Why I Won’t Bash Romance Novels

I recently read and shared the following article on Twitter and Facebook:

Bashing Romance Novels Is Just Another Form Of Slut-Shaming by Sarah MacLean (posted on Bustle, September 29, 2016)

Now that I’ve decided to start reading romance novels, I find that I have a desire to learn more about the history of the genre.

Continue reading “Why I Won’t Bash Romance Novels”

Book Review: Dark Matter by Blake Crouch

Dark Matter by Blake Crouch
Dark Matter by Blake Crouch
Crown, 2016

I’ve read some truly amazing books this year. Dark Matter by Blake Crouch is probably my favorite of all of them. It’s a trip—a thriller, solid SF, mind-bending.

I had many people encourage me to read it in the months after it hit shelves. Everyone told me this book is original and mindblowing.

I admit: at first, I wasn’t sure what they were talking about. It’s a multiverse / alternate reality story. An exceptionally well-done multiverse story—much better than most—with interesting characters, high stakes, a driven plot. But the multiverse concept is pretty standard in scifi, not really original.

Then I got to the twist…

The twist is a genuine surprise, completely unexpected, yet it’s inevitable given the premise. That’s quite an achievement.

This novel is brilliant and mindblowing! I unreservedly love it! I encourage everyone to read it.

Book Review: Remnants of Trust by Elizabeth Bonesteel

Cover of the book Remnants of Trust by Elizabeth Bonesteel
Remnants of Trust
by Elizabeth Bonesteel
Harper/Voyager, 2016

This review was first published by Booklist on September 15, 2016.

This second entry in the Central Corps series is wall-to-wall action. It starts with a bang, opens new vistas of political and corporate intrigue, and pulls readers along to an ending that will leave them wanting more. After the events of The Cold Between (2016), Elena Shaw and Greg Foster were court-martialed for their actions. But instead of punishment, they’re put back on board their ship and assigned to patrol the Third Sector. When Syndicate raiders attack and destroy a fellow Corps ship, they must partner with a PSI captain and her crew to pursue the attackers. Elena’s former crewmates and commander open old wounds, as the pursuit leads to the site of one of her worst memories. Worse yet, there’s a saboteur on board. Bonesteel’s characters are what really stand out amid all the action—the relationships between them ground everything in the story, though this novel ditches the romance that characterized its predecessor in favor of more straightforward military science fiction. Fans of David Drake’s Honor Harrington series will find much to enjoy here.

Book Review: City of Weird: 30 Otherworldly Portland Tales by Gigi Little

Cover of the book City of Weird: 30 Otherworldly Portland Tales by Gigi Little
City of Weird: 30 Otherworldly Portland Tales
by Gigi Little
Forest Avenue, 2016

This review was first published by Booklist on September 1, 2016.

The 30 stories collected here come from an impressive cast of authors. All stories are set in Portland, Oregon (you don’t need to know anything about Portland to enjoy them), and partake, to varying degrees, of the unique brand of weird that defines that city. Some center around specific landmarks (Powell’s bookstore makes several appearances), some reference the history of the town, and some treat the city only as a general setting. These stories range from highly speculative to more mainstream, from upbeat to cynical, silly to serious; stories of love and loss, humor and pathos, from the bizarre to the poetic. There’s even an illustrated comic. Some are wonderfully pulpy, and some are more modern. “Transformation,” by Dan DeWeese, uses an alien invasion as critique of mindless conformity; “Yay,” by Bradley K. Rosen, is a Christmas Krampus story of madness and indigence; “Waiting for the Question,” by Art Edwards, is a gritty urban fantasia featuring Alex Trebek. All of the stories are very good, making this a fun and recommended collection.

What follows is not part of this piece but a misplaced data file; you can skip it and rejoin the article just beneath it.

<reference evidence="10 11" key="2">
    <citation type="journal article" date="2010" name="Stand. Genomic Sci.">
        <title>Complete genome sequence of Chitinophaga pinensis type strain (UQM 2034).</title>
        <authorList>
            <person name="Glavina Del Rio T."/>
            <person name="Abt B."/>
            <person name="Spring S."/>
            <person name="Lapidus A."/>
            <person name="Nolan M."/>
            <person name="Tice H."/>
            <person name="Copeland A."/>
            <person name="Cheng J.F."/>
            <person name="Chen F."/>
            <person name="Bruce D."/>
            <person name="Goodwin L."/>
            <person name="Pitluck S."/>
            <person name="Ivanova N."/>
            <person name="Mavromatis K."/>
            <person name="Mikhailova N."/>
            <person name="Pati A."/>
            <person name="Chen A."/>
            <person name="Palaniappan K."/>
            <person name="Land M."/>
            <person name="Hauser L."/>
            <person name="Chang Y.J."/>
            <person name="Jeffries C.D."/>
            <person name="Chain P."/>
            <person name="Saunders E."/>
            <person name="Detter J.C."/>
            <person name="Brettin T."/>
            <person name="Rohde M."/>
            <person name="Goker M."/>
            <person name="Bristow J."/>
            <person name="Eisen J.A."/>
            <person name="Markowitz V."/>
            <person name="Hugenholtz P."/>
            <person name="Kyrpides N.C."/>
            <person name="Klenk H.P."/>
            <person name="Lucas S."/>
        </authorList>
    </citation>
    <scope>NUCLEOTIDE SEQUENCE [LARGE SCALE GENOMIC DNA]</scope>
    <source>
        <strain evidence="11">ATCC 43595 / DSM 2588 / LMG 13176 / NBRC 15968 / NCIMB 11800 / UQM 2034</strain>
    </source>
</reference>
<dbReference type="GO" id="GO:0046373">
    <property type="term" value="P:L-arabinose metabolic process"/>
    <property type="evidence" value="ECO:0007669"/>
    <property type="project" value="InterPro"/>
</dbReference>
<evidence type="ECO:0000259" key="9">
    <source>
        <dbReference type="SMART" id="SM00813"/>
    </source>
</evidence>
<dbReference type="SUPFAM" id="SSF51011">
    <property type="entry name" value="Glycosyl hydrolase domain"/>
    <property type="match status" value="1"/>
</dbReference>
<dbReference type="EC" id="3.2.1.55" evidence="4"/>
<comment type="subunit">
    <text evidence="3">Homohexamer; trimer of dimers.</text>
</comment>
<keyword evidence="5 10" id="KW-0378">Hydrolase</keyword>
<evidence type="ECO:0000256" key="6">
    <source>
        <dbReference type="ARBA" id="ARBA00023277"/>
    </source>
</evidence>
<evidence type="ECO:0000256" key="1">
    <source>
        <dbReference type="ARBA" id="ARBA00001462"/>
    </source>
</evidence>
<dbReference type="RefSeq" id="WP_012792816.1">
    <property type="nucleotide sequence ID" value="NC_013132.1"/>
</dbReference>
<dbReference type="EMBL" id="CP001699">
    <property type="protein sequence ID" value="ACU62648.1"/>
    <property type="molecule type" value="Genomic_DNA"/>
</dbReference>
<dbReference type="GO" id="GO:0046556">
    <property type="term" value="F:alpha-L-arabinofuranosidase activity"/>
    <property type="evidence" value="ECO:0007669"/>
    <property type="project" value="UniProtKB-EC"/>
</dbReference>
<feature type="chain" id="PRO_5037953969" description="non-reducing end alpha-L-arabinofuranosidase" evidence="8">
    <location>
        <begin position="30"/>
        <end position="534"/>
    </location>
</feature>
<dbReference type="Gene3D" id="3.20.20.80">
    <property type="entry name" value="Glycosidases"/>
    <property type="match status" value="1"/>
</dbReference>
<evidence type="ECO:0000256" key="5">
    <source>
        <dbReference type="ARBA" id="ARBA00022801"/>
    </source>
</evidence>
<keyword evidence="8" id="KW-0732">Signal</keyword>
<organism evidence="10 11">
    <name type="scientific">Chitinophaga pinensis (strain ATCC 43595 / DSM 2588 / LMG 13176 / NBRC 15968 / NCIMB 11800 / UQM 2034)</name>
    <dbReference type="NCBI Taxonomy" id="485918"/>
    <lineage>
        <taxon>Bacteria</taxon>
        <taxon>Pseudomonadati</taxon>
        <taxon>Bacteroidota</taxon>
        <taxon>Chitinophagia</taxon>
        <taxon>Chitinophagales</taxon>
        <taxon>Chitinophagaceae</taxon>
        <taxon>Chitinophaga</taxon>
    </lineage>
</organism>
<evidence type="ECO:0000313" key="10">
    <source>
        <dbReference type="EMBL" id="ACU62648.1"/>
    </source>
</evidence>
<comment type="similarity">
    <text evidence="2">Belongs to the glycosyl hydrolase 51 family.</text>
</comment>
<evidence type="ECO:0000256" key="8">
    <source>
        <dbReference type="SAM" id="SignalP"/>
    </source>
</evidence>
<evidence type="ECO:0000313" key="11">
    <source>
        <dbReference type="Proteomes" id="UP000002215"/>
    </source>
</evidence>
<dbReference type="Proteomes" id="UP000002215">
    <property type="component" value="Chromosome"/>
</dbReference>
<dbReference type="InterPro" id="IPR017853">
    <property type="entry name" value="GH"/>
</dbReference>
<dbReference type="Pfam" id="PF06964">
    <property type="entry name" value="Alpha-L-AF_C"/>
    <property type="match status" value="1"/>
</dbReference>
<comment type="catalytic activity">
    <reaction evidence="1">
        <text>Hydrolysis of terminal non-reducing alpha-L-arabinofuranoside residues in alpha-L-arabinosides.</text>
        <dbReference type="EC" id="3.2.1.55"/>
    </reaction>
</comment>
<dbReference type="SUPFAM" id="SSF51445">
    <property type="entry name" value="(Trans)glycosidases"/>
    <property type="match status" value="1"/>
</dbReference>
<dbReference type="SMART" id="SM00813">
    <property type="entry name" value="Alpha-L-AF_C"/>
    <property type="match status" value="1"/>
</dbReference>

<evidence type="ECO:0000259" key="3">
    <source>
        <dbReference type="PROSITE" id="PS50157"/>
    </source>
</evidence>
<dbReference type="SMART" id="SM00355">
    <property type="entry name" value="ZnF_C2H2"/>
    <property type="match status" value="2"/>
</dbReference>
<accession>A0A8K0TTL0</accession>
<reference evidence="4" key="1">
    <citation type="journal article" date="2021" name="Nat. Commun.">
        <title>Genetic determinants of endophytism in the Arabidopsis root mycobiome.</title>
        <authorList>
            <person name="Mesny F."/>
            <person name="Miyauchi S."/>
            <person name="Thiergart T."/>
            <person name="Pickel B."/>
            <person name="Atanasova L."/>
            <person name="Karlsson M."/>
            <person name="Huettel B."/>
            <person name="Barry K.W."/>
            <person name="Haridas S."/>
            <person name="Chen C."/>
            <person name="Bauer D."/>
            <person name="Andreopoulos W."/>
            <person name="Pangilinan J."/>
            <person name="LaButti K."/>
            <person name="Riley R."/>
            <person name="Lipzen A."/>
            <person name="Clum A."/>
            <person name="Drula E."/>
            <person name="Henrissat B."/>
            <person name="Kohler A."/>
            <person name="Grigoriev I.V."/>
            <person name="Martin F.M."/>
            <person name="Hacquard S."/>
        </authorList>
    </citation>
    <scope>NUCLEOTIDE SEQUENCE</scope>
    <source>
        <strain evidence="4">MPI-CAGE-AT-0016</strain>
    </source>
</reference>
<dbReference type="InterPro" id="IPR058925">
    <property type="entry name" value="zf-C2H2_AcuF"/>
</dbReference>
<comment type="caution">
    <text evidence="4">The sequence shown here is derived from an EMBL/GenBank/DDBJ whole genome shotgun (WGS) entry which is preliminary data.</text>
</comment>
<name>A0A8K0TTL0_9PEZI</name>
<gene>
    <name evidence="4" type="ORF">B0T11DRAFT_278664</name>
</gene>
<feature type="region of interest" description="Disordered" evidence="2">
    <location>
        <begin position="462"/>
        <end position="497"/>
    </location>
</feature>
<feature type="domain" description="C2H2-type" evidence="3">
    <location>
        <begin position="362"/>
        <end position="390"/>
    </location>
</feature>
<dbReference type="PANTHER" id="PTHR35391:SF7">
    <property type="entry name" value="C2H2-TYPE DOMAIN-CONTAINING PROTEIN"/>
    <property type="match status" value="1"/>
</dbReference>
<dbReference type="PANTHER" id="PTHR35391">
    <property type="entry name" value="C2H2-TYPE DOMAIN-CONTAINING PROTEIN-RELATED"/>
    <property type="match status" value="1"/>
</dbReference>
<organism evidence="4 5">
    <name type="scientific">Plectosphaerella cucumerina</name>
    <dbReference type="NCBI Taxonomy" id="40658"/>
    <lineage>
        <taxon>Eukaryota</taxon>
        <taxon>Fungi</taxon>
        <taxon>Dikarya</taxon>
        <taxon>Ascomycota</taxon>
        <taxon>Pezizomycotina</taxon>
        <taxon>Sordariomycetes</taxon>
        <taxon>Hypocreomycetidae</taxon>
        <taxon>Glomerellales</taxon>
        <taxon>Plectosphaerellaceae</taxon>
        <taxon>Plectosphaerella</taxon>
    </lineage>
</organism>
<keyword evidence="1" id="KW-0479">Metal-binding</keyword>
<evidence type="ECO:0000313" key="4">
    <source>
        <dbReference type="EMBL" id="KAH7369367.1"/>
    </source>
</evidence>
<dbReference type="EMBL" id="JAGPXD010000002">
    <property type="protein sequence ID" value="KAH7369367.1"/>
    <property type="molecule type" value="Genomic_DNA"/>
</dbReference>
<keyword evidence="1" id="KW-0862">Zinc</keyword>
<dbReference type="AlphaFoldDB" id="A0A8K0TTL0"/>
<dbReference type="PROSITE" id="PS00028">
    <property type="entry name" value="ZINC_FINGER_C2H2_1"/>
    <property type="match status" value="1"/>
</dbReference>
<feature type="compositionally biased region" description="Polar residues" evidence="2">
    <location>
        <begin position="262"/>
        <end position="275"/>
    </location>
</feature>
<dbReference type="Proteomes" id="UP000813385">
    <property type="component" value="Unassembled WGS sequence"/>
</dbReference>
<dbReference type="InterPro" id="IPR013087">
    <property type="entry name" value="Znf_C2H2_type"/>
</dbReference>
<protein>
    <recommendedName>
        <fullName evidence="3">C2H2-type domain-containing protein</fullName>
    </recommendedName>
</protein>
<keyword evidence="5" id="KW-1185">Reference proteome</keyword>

Book Review: The Forgetting Moon by Brian Lee Durfee

Cover of the book The Forgetting Moon by Brian Lee Durfee
The Forgetting Moon
by Brian Lee Durfee
Saga, 2016

This review was first published by Booklist on September 1, 2016.

A thousand years ago, the Five Warrior Angels rid the Five Isles of demons. Since then, their legends have given rise to religions, which now war for conquest. Many believe a prophesied apocalypse is near: some seek to hasten it, while a secret cult fights to prevent it. Magical weapons thought long lost are being found. But the legends may be lies, and the fate of the world depends on the daughters of a king, an assassin, a mysterious Vallè, and an orphan boy from a small fishing village. This is high fantasy in the vein of Stephen R. Donaldson or David Eddings, with generous helpings from George R. R. Martin. Durfee’s world building is exceptional: detailed and immersive, with a deep history and believable cultures. The plot is paced and driven, compellingly structured, with a conflict large enough to fuel forthcoming titles in the series. Some of the concepts and characters feel derivative, though archetype, and, unfortunately, the writing is inconsistent. For fans of high fantasy, the less-than-stellar writing shouldn’t detract from enjoyment of the world and the many entertainments of the story.